Toddlers, preschoolers, and fear
It's normal for young children to be fearful. After all, anxiety is a natural condition that helps us cope with new experiences and protects us from danger.
Toddlers and preschoolers are often frightened of very specific things: bugs, dogs, the dark, clowns, or even the vacuum cleaner. Sometimes their fears are broader – many are afraid of new situations or meeting new people.
Your child is especially vulnerable to fear at this age because of his highly active imagination. (That's why he might be terrified of make-believe creatures or obsessed with unlikely disasters.) It's also normal for him to obsess over the thing that frightens him by showing fascination with it, modeling it in play, drawing pictures of it, or talking about it incessantly. It's his way of working through the issue.
What you can do to ease your child's fears
Most of your child's fears will fade as she becomes more secure in her world – and better able to distinguish between reality and fantasy. In the meantime, you can try the following strategies to help your child learn to manage her fears, but don't expect a quick fix – it can take months, or even years, for your child to conquer a fear.
Acknowledge her fears. They may seem silly and irrational to you, but they're very real and serious to her. Try not to smile or laugh when she wants to check for monsters under the bed or won't go outside because she's scared of the neighbor's poodle. By reassuring and comforting her, you demonstrate that it's okay to have fears and that there are helpful ways to deal with them.
"Try to depersonalize the fear by getting your child to talk about it or label what's making her scared," says William Coleman, a behavioral pediatrician at the University of North Carolina in Chapel Hill. "Fears won't go away if you ignore them."
Trying to convince your child that there isn't any reason to be afraid will only backfire. You'll probably just make her more upset if you say, "It's okay, the dog won't hurt you. There's nothing to be afraid of." Instead, try saying, "I understand that the dog frightens you. Let's walk past her together. If you don't want to do that, I'll hold you while she walks past us."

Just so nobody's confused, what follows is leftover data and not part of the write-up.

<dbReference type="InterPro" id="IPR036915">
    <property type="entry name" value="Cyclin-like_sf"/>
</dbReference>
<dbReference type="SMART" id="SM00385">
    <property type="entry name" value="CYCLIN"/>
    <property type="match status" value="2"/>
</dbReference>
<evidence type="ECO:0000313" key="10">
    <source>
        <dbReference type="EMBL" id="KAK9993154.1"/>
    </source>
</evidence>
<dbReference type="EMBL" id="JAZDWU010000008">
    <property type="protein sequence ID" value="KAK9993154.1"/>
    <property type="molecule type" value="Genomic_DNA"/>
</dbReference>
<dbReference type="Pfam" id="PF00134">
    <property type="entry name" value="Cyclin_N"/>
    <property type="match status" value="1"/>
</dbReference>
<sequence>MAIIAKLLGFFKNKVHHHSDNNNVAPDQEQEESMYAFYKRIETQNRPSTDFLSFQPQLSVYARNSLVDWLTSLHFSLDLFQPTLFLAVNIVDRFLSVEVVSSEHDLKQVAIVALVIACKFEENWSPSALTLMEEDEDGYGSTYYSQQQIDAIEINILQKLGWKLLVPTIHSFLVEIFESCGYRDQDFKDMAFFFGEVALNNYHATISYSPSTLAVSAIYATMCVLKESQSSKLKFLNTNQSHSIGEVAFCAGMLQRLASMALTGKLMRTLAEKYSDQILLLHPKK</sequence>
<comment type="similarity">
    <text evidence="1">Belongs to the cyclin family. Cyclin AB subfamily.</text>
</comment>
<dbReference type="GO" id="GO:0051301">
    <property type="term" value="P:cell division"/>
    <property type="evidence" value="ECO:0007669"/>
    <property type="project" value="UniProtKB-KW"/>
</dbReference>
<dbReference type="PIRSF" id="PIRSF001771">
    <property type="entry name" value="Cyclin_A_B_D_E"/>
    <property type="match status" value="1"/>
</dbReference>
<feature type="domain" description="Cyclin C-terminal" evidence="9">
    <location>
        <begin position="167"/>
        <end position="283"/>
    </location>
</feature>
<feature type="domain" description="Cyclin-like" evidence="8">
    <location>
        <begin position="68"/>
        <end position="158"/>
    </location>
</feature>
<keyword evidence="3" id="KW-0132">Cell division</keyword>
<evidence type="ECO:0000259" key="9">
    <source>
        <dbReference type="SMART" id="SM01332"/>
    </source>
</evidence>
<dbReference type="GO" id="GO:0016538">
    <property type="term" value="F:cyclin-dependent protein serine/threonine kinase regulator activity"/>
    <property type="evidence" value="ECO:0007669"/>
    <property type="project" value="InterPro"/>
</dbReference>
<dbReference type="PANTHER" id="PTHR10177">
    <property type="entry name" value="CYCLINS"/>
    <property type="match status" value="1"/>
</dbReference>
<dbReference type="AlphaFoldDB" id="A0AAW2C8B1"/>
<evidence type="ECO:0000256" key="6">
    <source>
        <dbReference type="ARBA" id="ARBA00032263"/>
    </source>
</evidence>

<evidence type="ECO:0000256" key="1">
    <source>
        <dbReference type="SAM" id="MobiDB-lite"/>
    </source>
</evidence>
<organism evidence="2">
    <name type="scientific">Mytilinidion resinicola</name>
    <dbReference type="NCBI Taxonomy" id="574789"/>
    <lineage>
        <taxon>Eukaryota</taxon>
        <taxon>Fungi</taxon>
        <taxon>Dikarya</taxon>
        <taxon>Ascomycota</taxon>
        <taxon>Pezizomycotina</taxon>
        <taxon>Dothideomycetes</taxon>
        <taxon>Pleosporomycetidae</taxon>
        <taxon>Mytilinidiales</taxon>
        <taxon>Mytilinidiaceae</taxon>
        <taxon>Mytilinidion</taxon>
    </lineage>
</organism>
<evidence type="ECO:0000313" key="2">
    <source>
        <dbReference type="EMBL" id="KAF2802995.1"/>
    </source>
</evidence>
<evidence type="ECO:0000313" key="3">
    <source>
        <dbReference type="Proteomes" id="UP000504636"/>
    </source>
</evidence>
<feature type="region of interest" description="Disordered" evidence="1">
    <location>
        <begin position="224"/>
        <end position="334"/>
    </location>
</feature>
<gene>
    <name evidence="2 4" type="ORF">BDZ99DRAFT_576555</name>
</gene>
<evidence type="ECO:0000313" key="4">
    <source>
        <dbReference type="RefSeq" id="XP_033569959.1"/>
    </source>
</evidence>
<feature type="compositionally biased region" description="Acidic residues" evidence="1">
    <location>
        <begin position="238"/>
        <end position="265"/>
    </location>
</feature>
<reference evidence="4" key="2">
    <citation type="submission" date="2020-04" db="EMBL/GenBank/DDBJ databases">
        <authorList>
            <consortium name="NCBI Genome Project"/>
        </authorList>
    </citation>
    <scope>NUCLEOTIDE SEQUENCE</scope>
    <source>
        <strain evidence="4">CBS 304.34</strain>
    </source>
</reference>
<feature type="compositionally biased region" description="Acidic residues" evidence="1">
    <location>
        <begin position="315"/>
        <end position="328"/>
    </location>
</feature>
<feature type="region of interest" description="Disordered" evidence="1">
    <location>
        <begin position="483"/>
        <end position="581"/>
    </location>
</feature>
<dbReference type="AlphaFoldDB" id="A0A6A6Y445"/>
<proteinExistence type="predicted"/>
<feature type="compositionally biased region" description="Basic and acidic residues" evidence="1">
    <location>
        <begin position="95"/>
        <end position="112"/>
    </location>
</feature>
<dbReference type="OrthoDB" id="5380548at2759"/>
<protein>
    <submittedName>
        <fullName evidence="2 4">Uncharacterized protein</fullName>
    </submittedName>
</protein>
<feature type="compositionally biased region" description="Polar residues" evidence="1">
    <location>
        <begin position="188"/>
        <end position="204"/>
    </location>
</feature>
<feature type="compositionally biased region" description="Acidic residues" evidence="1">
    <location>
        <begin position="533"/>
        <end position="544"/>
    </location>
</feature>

If you think your child's fear stems from angry feelings or anxiety over a new situation – such as the arrival of a new sibling or starting preschool – give her ways to express her feelings through pretend play. Or guess at the feeling in a nonjudgmental way, says pediatrician Barbara Howard, a member of the American Academy of Pediatrics' committee on psychosocial child and family health. Say, "I know you might sometimes wish this baby would go away, but it won't be long before he's really fun to play with."
Use a comfort object. Both toddlers and preschoolers can get a great deal of comfort out of clutching a raggedy baby blanket or well-worn teddy bear. These objects can offer an anxious child lasting reassurance, especially during transitions like getting dropped off at preschool or tucked in for the night.
"Loveys" can also make it easier for some young children to manage potentially scary situations, like meeting new people, attending a playgroup, or visiting her doctor. So allow your child to hold on to that special toy or blanket, and don't make her feel babyish for wanting to hang on to it. She's likely to stop carrying around that threadbare monkey by the time she turns 4. By then, she'll probably have learned other ways to soothe herself when she's scared.
Explain, expose, and explore. A scared toddler or preschooler can sometimes get over what's worrying her if you provide a simple, rational explanation. For example, you may put an end to her fear of being sucked down the drain along with the bathwater by saying, "Water and bubbles can go down the drain, but rubber duckies and children can't." Or explain that an ambulance has to make a really loud noise so that other cars know to clear the way.